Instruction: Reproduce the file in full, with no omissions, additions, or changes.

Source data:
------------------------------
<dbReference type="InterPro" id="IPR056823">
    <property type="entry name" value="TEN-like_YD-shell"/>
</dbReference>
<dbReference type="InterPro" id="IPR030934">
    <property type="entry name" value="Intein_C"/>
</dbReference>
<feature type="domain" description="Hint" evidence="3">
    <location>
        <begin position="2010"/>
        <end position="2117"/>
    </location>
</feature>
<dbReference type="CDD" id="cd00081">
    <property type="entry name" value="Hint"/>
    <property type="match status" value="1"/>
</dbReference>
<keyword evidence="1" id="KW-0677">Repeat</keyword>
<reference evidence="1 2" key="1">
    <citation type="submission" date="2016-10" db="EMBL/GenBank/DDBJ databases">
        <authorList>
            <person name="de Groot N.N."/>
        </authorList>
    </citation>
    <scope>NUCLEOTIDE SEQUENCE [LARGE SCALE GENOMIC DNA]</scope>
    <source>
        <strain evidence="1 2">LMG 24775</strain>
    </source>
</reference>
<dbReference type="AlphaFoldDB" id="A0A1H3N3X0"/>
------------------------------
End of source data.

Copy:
<dbReference type="InterPro" id="IPR056823">
    <property type="entry name" value="TEN-like_YD-shell"/>
</dbReference>
<dbReference type="InterPro" id="IPR030934">
    <property type="entry name" value="Intein_C"/>
</dbReference>
<feature type="domain" description="Hint" evidence="3">
    <location>
        <begin position="2010"/>
        <end position="2117"/>
    </location>
</feature>
<dbReference type="CDD" id="cd00081">
    <property type="entry name" value="Hint"/>
    <property type="match status" value="1"/>
</dbReference>
<keyword evidence="1" id="KW-0677">Repeat</keyword>
<reference evidence="1 2" key="1">
    <citation type="submission" date="2016-10" db="EMBL/GenBank/DDBJ databases">
        <authorList>
            <person name="de Groot N.N."/>
        </authorList>
    </citation>
    <scope>NUCLEOTIDE SEQUENCE [LARGE SCALE GENOMIC DNA]</scope>
    <source>
        <strain evidence="1 2">LMG 24775</strain>
    </source>
</reference>
<dbReference type="AlphaFoldDB" id="A0A1H3N3X0"/>